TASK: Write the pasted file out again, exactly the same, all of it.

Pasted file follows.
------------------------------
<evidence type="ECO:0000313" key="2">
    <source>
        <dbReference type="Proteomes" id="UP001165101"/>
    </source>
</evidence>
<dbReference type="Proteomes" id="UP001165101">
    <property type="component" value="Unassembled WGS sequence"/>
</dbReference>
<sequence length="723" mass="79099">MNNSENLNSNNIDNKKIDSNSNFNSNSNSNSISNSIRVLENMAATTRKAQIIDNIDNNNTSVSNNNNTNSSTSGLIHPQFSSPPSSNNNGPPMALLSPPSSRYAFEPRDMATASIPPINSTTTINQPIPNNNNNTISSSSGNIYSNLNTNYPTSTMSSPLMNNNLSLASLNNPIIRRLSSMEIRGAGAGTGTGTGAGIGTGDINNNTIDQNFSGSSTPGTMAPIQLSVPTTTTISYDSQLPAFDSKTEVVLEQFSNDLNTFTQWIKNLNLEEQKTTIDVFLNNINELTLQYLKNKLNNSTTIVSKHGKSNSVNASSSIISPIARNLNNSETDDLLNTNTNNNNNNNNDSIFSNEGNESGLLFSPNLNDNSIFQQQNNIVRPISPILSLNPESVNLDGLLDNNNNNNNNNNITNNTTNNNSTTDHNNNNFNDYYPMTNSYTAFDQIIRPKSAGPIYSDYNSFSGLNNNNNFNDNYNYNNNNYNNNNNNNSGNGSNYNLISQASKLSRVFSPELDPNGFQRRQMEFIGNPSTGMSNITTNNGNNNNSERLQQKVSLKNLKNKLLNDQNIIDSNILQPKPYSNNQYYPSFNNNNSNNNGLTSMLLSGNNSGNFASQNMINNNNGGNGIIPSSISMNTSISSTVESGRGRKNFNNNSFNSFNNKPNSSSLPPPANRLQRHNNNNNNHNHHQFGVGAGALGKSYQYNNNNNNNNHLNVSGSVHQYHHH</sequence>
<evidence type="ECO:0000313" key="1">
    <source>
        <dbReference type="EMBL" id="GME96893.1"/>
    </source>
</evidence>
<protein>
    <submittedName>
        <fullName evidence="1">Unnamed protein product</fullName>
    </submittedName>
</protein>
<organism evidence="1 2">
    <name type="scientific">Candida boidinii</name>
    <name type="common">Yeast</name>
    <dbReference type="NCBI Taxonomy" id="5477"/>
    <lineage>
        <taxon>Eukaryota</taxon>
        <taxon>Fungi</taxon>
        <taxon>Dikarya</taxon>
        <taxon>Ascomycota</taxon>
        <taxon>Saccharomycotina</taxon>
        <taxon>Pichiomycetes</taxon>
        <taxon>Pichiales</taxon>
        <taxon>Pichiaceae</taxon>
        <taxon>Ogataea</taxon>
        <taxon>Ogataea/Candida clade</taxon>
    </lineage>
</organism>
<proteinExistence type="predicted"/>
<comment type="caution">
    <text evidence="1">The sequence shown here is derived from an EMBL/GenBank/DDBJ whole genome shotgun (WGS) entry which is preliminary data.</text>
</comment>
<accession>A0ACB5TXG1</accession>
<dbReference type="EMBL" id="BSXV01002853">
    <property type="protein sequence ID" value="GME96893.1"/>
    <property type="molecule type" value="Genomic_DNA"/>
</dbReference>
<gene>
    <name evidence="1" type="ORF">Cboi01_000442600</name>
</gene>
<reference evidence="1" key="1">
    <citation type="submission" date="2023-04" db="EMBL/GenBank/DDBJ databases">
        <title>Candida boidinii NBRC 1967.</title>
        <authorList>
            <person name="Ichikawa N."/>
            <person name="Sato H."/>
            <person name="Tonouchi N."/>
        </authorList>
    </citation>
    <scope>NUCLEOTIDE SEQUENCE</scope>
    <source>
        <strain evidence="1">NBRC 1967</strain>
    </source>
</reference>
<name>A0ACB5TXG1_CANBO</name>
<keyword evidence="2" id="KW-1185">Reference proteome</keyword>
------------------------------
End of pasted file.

<evidence type="ECO:0000313" key="2">
    <source>
        <dbReference type="Proteomes" id="UP001165101"/>
    </source>
</evidence>
<dbReference type="Proteomes" id="UP001165101">
    <property type="component" value="Unassembled WGS sequence"/>
</dbReference>
<sequence length="723" mass="79099">MNNSENLNSNNIDNKKIDSNSNFNSNSNSNSISNSIRVLENMAATTRKAQIIDNIDNNNTSVSNNNNTNSSTSGLIHPQFSSPPSSNNNGPPMALLSPPSSRYAFEPRDMATASIPPINSTTTINQPIPNNNNNTISSSSGNIYSNLNTNYPTSTMSSPLMNNNLSLASLNNPIIRRLSSMEIRGAGAGTGTGTGAGIGTGDINNNTIDQNFSGSSTPGTMAPIQLSVPTTTTISYDSQLPAFDSKTEVVLEQFSNDLNTFTQWIKNLNLEEQKTTIDVFLNNINELTLQYLKNKLNNSTTIVSKHGKSNSVNASSSIISPIARNLNNSETDDLLNTNTNNNNNNNNDSIFSNEGNESGLLFSPNLNDNSIFQQQNNIVRPISPILSLNPESVNLDGLLDNNNNNNNNNNITNNTTNNNSTTDHNNNNFNDYYPMTNSYTAFDQIIRPKSAGPIYSDYNSFSGLNNNNNFNDNYNYNNNNYNNNNNNNSGNGSNYNLISQASKLSRVFSPELDPNGFQRRQMEFIGNPSTGMSNITTNNGNNNNSERLQQKVSLKNLKNKLLNDQNIIDSNILQPKPYSNNQYYPSFNNNNSNNNGLTSMLLSGNNSGNFASQNMINNNNGGNGIIPSSISMNTSISSTVESGRGRKNFNNNSFNSFNNKPNSSSLPPPANRLQRHNNNNNNHNHHQFGVGAGALGKSYQYNNNNNNNNHLNVSGSVHQYHHH</sequence>
<evidence type="ECO:0000313" key="1">
    <source>
        <dbReference type="EMBL" id="GME96893.1"/>
    </source>
</evidence>
<protein>
    <submittedName>
        <fullName evidence="1">Unnamed protein product</fullName>
    </submittedName>
</protein>
<organism evidence="1 2">
    <name type="scientific">Candida boidinii</name>
    <name type="common">Yeast</name>
    <dbReference type="NCBI Taxonomy" id="5477"/>
    <lineage>
        <taxon>Eukaryota</taxon>
        <taxon>Fungi</taxon>
        <taxon>Dikarya</taxon>
        <taxon>Ascomycota</taxon>
        <taxon>Saccharomycotina</taxon>
        <taxon>Pichiomycetes</taxon>
        <taxon>Pichiales</taxon>
        <taxon>Pichiaceae</taxon>
        <taxon>Ogataea</taxon>
        <taxon>Ogataea/Candida clade</taxon>
    </lineage>
</organism>
<proteinExistence type="predicted"/>
<comment type="caution">
    <text evidence="1">The sequence shown here is derived from an EMBL/GenBank/DDBJ whole genome shotgun (WGS) entry which is preliminary data.</text>
</comment>
<accession>A0ACB5TXG1</accession>
<dbReference type="EMBL" id="BSXV01002853">
    <property type="protein sequence ID" value="GME96893.1"/>
    <property type="molecule type" value="Genomic_DNA"/>
</dbReference>
<gene>
    <name evidence="1" type="ORF">Cboi01_000442600</name>
</gene>
<reference evidence="1" key="1">
    <citation type="submission" date="2023-04" db="EMBL/GenBank/DDBJ databases">
        <title>Candida boidinii NBRC 1967.</title>
        <authorList>
            <person name="Ichikawa N."/>
            <person name="Sato H."/>
            <person name="Tonouchi N."/>
        </authorList>
    </citation>
    <scope>NUCLEOTIDE SEQUENCE</scope>
    <source>
        <strain evidence="1">NBRC 1967</strain>
    </source>
</reference>
<name>A0ACB5TXG1_CANBO</name>
<keyword evidence="2" id="KW-1185">Reference proteome</keyword>